Livongo Health's goal is to help patients with chronic illnesses lead healthier lives. It does this by collecting mountains of data on its patients and, with the help of artificial intelligence, sends these members tips and nudges. These nudges are used to keep patients on track, whether that's checking their blood glucose levels or eating right.

For the time being, Livongo Health has focused all of its attention on people with diabetes. According to the Centers for Disease Control and Prevention, 34.2 million people have diabetes in the U.S. (10.5% of the U.S. population), with another 88 million adults showing symptoms of prediabetes. This is a massive patient pool, and Livongo has already signed up more than 410,000 diabetics as part of its subscription service. 

Think about this for a moment: Prior to Livongo Health agreeing to be acquired, it had produced three consecutive adjusted quarterly profits and consistently doubled or nearly doubled its Diabetes member count from the prior-year period. It did this despite having penetrated only 1.2% of the Diabetes market in the United States. Livongo's healthcare solutions have utility in diabetes, prediabetes, hypertension, and weight management, among other broad-pool indications. If Livongo is already profitable with around 1% of diabetes market share, imagine what it's capable of when other indications are added and Diabetes member count grows organically.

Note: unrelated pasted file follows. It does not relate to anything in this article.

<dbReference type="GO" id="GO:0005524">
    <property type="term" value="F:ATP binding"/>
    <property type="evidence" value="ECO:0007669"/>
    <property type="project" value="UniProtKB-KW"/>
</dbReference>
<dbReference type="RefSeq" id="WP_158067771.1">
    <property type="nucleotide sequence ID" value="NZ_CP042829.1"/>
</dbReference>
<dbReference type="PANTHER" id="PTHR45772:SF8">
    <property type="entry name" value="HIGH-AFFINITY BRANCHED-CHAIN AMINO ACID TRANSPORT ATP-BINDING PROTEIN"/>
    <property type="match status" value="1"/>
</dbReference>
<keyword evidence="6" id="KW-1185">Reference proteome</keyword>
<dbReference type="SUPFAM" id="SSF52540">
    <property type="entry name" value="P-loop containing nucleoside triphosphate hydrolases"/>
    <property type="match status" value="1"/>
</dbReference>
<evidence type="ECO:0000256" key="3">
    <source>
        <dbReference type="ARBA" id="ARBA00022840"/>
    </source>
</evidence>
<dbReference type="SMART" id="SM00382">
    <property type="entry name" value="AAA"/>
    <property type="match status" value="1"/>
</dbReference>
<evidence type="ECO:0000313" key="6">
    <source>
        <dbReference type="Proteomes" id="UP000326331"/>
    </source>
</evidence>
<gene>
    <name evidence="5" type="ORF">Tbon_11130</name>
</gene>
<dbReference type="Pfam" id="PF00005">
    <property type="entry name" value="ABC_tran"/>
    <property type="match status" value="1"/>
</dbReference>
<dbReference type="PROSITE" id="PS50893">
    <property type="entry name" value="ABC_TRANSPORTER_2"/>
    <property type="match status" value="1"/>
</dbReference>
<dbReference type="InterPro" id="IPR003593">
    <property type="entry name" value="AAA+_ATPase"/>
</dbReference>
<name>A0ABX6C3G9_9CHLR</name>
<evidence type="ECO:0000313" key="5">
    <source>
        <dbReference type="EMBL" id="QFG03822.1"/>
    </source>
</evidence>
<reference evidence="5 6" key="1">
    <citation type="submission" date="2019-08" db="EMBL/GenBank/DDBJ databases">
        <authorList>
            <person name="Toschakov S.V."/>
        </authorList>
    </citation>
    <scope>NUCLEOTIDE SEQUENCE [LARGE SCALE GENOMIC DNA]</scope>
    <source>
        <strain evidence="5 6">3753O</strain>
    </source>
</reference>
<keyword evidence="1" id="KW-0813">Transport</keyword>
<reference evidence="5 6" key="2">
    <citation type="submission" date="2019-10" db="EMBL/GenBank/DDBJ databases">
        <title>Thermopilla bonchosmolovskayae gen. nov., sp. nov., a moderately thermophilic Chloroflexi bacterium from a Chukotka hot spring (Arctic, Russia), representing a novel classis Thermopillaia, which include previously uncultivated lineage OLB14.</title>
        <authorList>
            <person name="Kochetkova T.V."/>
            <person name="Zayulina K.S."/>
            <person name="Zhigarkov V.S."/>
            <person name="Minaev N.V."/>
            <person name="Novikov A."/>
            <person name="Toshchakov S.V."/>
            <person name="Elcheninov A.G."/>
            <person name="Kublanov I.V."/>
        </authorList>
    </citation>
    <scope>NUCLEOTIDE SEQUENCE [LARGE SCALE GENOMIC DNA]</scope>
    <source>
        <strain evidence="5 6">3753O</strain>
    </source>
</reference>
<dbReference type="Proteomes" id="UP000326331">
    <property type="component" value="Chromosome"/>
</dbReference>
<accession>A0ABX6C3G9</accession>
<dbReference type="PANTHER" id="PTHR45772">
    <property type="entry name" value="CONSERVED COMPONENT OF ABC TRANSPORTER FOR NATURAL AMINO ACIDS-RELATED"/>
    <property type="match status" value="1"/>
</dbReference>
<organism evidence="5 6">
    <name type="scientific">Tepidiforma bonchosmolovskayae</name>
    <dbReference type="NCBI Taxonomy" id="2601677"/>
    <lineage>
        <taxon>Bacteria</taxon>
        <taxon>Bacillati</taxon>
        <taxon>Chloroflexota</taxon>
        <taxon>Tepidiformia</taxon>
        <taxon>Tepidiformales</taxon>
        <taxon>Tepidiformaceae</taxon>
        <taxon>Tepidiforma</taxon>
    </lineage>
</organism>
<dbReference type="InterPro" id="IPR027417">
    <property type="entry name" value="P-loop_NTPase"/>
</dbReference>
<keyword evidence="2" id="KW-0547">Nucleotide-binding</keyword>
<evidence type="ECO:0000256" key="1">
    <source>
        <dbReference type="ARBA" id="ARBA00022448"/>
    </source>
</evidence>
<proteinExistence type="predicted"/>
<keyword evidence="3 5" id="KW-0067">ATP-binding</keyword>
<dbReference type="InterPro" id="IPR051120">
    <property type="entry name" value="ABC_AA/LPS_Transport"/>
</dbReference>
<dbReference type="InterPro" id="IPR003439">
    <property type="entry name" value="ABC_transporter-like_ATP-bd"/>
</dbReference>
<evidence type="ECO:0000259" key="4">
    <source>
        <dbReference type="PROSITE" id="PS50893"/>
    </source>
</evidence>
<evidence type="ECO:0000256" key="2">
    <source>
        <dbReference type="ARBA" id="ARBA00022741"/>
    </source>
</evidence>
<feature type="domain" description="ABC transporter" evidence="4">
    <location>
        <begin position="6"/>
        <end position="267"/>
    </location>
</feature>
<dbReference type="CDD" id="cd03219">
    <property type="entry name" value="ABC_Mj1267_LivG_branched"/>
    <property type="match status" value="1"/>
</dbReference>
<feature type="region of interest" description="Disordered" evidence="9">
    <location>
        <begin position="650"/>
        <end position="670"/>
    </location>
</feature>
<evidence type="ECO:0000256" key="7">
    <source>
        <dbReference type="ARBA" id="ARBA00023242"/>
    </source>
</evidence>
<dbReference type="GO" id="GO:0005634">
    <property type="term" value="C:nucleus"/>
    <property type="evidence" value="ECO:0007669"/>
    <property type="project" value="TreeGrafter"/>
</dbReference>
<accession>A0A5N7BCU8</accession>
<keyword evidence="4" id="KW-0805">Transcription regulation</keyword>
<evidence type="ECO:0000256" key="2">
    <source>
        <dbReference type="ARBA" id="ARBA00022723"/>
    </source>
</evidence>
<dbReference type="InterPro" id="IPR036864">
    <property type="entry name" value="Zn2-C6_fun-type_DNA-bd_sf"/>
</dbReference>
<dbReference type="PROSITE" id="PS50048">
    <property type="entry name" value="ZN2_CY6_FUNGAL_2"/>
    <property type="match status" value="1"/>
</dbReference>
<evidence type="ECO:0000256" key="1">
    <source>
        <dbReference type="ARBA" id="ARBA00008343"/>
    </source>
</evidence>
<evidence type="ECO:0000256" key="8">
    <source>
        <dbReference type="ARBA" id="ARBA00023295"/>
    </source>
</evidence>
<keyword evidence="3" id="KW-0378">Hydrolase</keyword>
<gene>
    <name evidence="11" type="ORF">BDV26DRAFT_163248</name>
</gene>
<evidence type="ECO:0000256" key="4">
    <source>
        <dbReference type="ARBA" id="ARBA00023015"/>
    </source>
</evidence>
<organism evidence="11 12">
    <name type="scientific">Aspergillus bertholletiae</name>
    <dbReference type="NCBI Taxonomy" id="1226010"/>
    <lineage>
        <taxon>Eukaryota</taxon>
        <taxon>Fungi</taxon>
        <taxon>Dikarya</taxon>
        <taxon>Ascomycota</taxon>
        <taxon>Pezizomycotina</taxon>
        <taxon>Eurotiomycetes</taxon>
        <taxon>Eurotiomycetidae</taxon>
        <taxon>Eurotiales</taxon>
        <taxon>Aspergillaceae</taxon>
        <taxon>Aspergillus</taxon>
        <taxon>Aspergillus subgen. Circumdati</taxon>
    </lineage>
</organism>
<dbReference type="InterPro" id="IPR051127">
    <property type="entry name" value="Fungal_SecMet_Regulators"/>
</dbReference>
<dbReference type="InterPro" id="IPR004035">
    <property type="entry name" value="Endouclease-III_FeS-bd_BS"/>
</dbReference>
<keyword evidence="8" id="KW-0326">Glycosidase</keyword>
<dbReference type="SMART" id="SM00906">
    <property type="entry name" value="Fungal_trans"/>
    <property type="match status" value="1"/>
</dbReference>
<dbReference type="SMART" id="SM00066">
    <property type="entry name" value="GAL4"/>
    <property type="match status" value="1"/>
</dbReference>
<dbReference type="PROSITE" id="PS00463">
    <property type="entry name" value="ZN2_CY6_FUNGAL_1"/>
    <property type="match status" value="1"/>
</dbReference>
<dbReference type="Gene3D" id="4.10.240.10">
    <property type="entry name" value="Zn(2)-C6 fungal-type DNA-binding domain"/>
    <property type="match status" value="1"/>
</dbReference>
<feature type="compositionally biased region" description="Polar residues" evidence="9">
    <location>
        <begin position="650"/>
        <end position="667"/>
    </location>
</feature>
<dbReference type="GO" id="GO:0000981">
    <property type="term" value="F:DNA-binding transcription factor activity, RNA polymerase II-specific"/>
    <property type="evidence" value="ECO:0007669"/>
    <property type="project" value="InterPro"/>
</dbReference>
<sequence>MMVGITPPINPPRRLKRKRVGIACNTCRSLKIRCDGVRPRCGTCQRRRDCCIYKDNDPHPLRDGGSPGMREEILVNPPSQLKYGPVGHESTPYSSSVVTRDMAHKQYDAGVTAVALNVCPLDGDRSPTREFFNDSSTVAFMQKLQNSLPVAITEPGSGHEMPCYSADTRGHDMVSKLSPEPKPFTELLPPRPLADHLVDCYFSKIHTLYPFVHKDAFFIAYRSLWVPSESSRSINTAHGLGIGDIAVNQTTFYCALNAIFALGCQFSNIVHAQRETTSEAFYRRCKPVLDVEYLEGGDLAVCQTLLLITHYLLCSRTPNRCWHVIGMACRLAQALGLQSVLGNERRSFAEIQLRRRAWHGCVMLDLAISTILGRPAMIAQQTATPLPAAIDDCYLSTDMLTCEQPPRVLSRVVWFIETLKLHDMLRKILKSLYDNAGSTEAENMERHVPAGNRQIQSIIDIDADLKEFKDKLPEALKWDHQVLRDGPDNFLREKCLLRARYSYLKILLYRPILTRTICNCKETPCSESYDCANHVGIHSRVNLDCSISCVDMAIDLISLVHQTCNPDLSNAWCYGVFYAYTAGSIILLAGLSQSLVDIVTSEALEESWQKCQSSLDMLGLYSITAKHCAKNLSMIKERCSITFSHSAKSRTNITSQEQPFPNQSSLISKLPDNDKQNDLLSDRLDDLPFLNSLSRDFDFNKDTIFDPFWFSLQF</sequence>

A person using a tablet to conduct a virtual visit with a physician.

Image source: Getty Images.

A taste of what's to come

Just how exciting will the Teladoc-Livongo combination be? Investors actually got a teaser two weeks ago.

On Oct. 12, Livongo announced that it was leveraging Teladoc's existing relationship with Guidewell Health -- the parent of Florida Blue, which operates Blue Cross Blue Shield plans in the Sunshine State -- to forge its own partnership with the insurer. Under the deal, Guidewell is going to offer approximately 50,000 Florida Blue members access to Livongo's leading Diabetes solutions with no copay. Based solely on the company's June-ended Diabetes count, that's an immediate subscriber boost of 12%. Florida Blue patients will have access to Teladoc's virtual care and Livongo's applied health solutions, which marks the duo's first cross-selling agreement. 

Keep in mind that there is some give and take with the Livongo buyout. For instance, Teladoc has been aggressively reinvesting in its virtual visit platform, which means the combined company will likely lose money into 2022. That'll be a bit disheartening for Livongo Health shareholders who've already seen their company make the turn to recurring profitability.

But the combined company can still offer insane growth potential. Individually, Teladoc was pegged for $2.58 billion in full-year revenue in 2024, with Livongo Health expected to generate $1.8 billion that same year. This suggests a pro forma tripling in sales between 2020 and 2024 for the combined company. But these estimates don't include the potential to cross-sell to existing clients. It's quite possible we could be talking about a healthcare stock with more than $5 billion in annual recurring revenue by 2024, up from less than $1.4 billion in pro forma sales (based on Wall Street's consensus) in 2020.

There's just not a more exciting stock on Wall Street right now.